Saturday, January 14, 2012

My Camera Recommendations

This post will be continually updated in the future. (Updated 10/20/2013)

Best System: None
I had Canon up here for the longest time, but that time has come to an end. I qualified my choice of Canon on multiple counts but eventually came the conclusion that, as a system, Canon was best.

When I choose a system, I look to all levels. Are the top-level pros satisfied? Are the entry-level soccer parents satisfied? This may seem to be an extreme and maybe even unattainable requirement, but I don't think so. I think that these companies ask for a lot of money and should provide expansive value for that money.

That said, no system can satisfy everyone. Phase One is amazing, but soccer parents would find little to love. Making things more difficult is that almost all of the companies in the industry are run by idiots, meaning that cameras are either crappy, overpriced, or both. With that in mind, I'm looking to which system is best able to offer something to as many groups as possible, and at a fair price.

So, instead of offering a best/runner up sort of thing, I will offer a standing.

First Place: Nikon
Last year, I had Micro 4/3 here. The growing popularity of the system in the world of video was a big reason for that. Sadly for the Micro 4/3 crowd, Panasonic and Olympus included, is that other companies are upping their game with video in a big way. When I say this, I'm looking primarily at Sony, but also Nikon. If Sony's system was more mature, it would win first place, but the lens selection is just too lean. Coupled with the large selection of lenses from Tamron and Sigma, Nikon is the system to beat.

Nikon's full-frame cameras are the best on the market. Nikon's APS-C cameras are among the best. They have a few lenses, like the 14-24mm, that are unparalleled. Their video is even getting better! For me, Nikon represents the pinnacle of the old school of photographic thought. It also represents how stupid that old school can be, with laughable pieces of garbage like the Df. Half-baked retro shit notwithstanding, Nikon is a great system to buy into.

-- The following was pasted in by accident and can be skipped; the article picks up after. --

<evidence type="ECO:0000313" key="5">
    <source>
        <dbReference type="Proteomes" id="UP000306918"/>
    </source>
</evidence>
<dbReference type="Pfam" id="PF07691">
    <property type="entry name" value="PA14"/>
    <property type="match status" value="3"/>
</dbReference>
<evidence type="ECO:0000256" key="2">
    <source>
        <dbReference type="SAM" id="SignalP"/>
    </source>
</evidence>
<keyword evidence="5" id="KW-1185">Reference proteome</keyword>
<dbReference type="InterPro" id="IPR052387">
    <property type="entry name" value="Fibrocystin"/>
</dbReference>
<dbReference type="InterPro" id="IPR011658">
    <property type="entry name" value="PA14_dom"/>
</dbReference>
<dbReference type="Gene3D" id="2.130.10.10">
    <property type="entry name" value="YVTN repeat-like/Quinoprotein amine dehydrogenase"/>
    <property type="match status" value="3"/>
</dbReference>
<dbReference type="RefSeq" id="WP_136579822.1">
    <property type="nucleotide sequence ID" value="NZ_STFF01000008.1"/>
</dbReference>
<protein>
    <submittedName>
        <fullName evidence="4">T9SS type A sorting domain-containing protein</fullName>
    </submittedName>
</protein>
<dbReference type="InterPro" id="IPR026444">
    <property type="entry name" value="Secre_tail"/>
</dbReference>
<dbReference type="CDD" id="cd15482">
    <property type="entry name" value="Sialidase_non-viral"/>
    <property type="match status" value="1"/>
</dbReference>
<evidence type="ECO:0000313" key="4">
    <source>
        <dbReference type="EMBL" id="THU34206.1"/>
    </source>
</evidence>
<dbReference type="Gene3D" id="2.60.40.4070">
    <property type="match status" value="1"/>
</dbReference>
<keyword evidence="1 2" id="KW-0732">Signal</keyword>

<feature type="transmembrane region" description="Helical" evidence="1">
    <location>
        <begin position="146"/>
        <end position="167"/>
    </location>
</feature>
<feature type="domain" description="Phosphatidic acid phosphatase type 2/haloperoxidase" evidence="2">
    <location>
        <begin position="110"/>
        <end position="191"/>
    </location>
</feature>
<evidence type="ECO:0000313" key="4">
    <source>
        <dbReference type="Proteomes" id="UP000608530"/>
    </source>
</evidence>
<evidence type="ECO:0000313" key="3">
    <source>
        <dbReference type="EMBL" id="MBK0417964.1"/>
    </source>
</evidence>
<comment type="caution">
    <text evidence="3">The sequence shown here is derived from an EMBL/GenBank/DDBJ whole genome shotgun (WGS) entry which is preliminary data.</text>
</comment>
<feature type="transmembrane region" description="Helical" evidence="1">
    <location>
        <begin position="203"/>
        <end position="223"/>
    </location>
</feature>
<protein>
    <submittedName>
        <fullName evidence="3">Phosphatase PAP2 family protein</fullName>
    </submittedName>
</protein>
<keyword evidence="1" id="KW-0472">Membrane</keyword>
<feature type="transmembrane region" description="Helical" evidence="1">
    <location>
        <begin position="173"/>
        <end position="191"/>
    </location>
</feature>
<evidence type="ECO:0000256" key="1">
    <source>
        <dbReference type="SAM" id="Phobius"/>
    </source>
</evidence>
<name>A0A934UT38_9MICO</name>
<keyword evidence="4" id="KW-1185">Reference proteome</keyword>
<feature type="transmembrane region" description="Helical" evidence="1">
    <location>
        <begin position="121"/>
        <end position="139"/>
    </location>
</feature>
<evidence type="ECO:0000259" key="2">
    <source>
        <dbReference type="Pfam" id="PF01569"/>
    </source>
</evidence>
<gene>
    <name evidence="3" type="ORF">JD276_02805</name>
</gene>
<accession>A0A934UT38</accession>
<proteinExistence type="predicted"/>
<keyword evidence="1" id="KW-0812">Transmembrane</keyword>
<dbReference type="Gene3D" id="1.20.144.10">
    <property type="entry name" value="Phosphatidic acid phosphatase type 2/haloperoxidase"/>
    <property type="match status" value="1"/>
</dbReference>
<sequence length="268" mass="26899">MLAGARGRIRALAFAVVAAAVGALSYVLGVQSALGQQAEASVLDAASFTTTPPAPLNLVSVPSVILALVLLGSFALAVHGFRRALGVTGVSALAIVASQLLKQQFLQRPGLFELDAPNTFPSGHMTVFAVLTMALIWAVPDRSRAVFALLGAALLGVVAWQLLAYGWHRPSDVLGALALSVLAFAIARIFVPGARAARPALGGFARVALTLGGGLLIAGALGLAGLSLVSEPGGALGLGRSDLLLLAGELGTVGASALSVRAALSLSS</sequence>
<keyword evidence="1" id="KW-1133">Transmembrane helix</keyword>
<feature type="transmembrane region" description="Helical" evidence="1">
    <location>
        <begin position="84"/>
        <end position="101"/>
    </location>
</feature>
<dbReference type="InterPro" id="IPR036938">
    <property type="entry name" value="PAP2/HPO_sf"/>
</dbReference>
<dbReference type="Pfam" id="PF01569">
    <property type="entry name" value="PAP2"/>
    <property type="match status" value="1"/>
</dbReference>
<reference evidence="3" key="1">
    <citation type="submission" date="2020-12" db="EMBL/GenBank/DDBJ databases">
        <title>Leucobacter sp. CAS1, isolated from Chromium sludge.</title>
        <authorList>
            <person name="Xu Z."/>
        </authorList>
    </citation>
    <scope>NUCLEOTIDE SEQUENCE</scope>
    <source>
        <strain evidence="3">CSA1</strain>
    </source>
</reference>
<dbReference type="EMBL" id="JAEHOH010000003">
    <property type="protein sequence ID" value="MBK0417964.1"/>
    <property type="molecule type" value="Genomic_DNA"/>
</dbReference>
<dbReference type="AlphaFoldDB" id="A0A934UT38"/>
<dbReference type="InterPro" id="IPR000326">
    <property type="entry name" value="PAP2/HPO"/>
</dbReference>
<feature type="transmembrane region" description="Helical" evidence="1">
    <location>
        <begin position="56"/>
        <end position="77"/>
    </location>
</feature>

Second Place: Micro 4/3
4/3 hasn't fallen too far. The support of video companies weighs heavily in this recommendation, since the GH4 combined with the Voitlander lenses makes for a cinematic creative package that cannot be matched. And combined with adapters like the Metabones Speed Booster, you lose little in the way of bokeh when using full-frame Canon or Leica glass on it.

Third Place: Tie- Sony & Canon
Canon was on the list last year purely because of Magic Lantern. Now with Sony's stunning video in the A&s and the Panasonic GH4, if you are interested in video, avoid Canon. They have nothing to offer you.

That said, Sigma and Tamron are increasing their lens quality in ways that they have never done. Both companies are releasing world-class lenses for prices that are, at times, a fraction the cost of Canon, Nikon, and Zeiss. And these lenses are usually only available for Nikon and Canon mounts, making Canon a system with lots of value and potential.

Sony's system, with adapter-based inter-compatibility between the E-mount mirrorless and the A-mount SLR cameras, is much smaller. Unlike Canon, though, Sony has shown a willingness to innovate and grow, meaning that the sky is the limit. Once Sigma and Tamron begin to support the mount more, the situation will be a lot brighter. Sony's Zeiss-branded lenses aren't very good and good lord are they overpriced.

Fifth Place: Fuji
Again, considering all of the love that I throw at Fuji, it seems odd to find them way back here. Fuji is a new system. They have garnered immediately excitement, attention, and support, so their system is growing quickly, but it is still new. They need more lenses, more accessories, more software support, really, more everything before they are in the running for the best system. A rumored full-frame system — and current proof that unlike Sony, Nikon, and Canon, Fuji would not abandon its APS-C system — would make Fuji a much stronger candidate.

Sixth Place: Pentax
Pentax is unique. They are the only company on this list who manufacture a medium-format camera. They also make, in my opinion, the best APS-C SLR camera on the market in the form of the K3. But their SLR lens selection is horrible. And strangely, it has been horrible for years. There's very little support from other companies, with many of Sigma and Tamron's best lenses not even available in the mount.

Special Mention: Sigma
Yes, technically, Sigma is a system. The SD1, rocking the Foveon sensor, is one of the quirkiest, most unique cameras on the market. Now that it costs below $2,000, I love it. I can't bring myself to own it, but I love it. If Sigma released more lenses like the 18-35mm, this could become a serious contender for those who want to photograph outside of the norm. Until then, you can buy the Sigma DP1, DP2, or DP3 to enjoy an utterly unique sensor for under $1,000.


Best Entry-Level SLR Camera: Nikon D5300

Nikon has packed the image quality of the D7100 in a smaller, lighter body. The D5300 is the obvious choice for this position since it's nothing more than a warmed over D5200, which had previously been here. The functional limitations of the D5300 obviously make the D7100 still very much worth its premium price, but the D5200 is quite a bit smaller and lighter, so it's not as clear-cut a choice as it would appear.